Today the National Maritime Museum have published the first of my blog posts on my current residency for their RE·THINK: Environment initiative; read the content below and see it on their website:
Visual artist Tamsin Relly blogs about her plans for her project, Remembering the North, as part of RE·THINK: Environment at the National Maritime Museum. During this time she aims to reflect upon her recent expeditionary residency onboard a ship in Svalbard, Norway, whilst drawing inspiration from the Museum’s polar archives for her work.
I feel exceptionally privileged and grateful; first to have spent two weeks sailing the coast of Svalbard in the Arctic Circle last October, and now to have the opportunity to work with the material gathered from the trip, in the glorious and fascinating surroundings of the National Maritime Museum.
Tamsin Relly onboard the tall ship Antigua in Svalbard 2014. Polaroid by artist Daniel Kukla.
Remembering the North as a project has allowed me the space to recall a journey that blew my mind and which, inevitably, went by far too quickly. If only I could have stayed awake 24 hours a day! I wanted to draw, photograph, film, write and be still – all at once, and all of the time. Impossible of course, I was left overwhelmed by what I had seen and the need to respond to it, and intoxicated with thoughts of how to find my way back there.
Below are a few lines that were salvaged from a disappointingly scant journal of my trip.
‘Yesterday – landed on a beach, even more otherworldly than the last. Crystals of ice lined the shore in an abundance that we hadn’t witnessed before on the trip – they would have arrived from a recent glacier calving. I wished to stay for days, and watch and listen to the ice rolling and rocking up against the pebbles and each other, to the rhythm of the water’s swell. I can still hear the sound of it. My head is spinning from so much quiet beauty.’
Landing at Gravneset, Magdalenafjord. Svalbard, Norway 2014. Photograph Tamsin Relly
Remembering the North is also about a conversation. I long to share a little, or as much as one can, from an adventure like this; and so I welcome visitors to the residency space to hear about it through the work that I’m making. I also hope to offer a moment to hold in mind the wonder of the Arctic, and to acknowledge how the choices we make in our every day lives contribute to the balance of it’s shifting ecology; which in turn is having a great impact on our global ecology.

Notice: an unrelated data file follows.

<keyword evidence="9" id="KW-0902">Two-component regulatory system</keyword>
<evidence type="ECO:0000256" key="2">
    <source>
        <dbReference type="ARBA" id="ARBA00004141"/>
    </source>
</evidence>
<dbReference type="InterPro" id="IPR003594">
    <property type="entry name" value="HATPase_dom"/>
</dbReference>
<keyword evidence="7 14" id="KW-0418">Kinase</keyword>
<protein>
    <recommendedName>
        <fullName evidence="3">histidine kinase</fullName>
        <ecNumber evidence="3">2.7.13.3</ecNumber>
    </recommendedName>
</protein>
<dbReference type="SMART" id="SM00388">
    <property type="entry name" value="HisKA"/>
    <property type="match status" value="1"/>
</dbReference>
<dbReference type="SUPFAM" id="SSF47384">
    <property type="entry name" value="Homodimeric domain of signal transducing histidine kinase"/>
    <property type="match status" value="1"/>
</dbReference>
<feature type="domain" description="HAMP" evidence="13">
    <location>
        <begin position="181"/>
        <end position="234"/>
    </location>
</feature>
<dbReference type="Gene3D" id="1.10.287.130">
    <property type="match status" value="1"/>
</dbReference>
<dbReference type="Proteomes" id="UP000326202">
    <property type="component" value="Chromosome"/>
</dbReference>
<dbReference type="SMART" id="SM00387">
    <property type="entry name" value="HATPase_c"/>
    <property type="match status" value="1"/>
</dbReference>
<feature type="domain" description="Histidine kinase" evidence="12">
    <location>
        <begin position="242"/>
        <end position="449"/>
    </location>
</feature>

I wrote a little about this a few weeks following my return:
‘The landscape feels so timeless and infinite when you’re there – but the reality of its vulnerability was with me constantly. We saw glaciers calving – which is what ice and glaciers do…and some seasonal fluctuation in growth and shrink is normal. But studying the maps of the coastline, the acceleration of their overall retreat is staggering. And you feel it, standing on land only exposed in the last ten or twenty years – some not even mapped yet. The impact that we’ve had on our environment in such a brief moment of relative time is beyond comprehension and so disproportionate to the length of our civilizations’ existence.
When a glacier calves the ice that falls is spellbinding; it impressed an image on my mind that I’m not sure I’ll ever really get over. Resting on the water-surface, the fragments looked like giant and ancient crystals. They would stream past our boat for hours, to land on another shoreline and stand like ice or glass sculptures – for days or weeks I guess – slowly shifting shape. Up close, you can see rivers of dust and tiny flecks of rocks caught within the ice for hundreds or thousands of years.’
Svalbard, Norway 2014. Photograph Tamsin Relly
Remembering the North is a bit of a treasure hunt too. In preparation for the project I have started to explore the wealth of the Museums polar archives, and I’m excited to dedicate more time to this whilst I’m here. By remembering and studying the journeys and explorations to the Arctic that have come before, I believe we can reflect on our evolving relationship to the region. I’m interested in how artists and explorers in the past have visually represented the North – through various subject matters, including science, documentation and poetry.
HMS Pheonix (1832) and HMS Diligence (1814) at anchor, Godhavn. Photograph by Captain Edward A Inglefield in 1854
As a printmaker, imagine my delight when sifting through the Museums Polar Journey Box, I discovered that a printing press was carried on board some of the early modern Arctic Voyagers in the 1800’s. This was used to produce ship newspapers, printed song lyrics and ironic party posters to alleviate boredom at sea – where a ship may have been trapped in ice for months on end.
I carried etching and monotype plates with me on my trip – to work with on the ship and then bring back to process in my print studio at home. For Remembering the North, I’ve installed a small intaglio printing press, and visitors are invited to make a monotype or a dry point etching.
Party poster produced onboard ship of an HMS expedition to the Artic in the 1800’s.
Source: Polar Journey Box. Caird Library. Personal collection belonging to Edward Newell Harrison, clerk in charge HMS ASSISTANCE.
Taking inspiration from the conservational vulnerability of the polar region, Tamsin will continue her investigation of making work in changeable environments: in the studio, at sea, or in a museum. During her residency she is inviting visitors to drop in for afternoon cake and tea where they can hear about her adventures in the Arctic and try out some of the printing processes she explored whilst at sea and back in the studio. To see more about the event visit our website.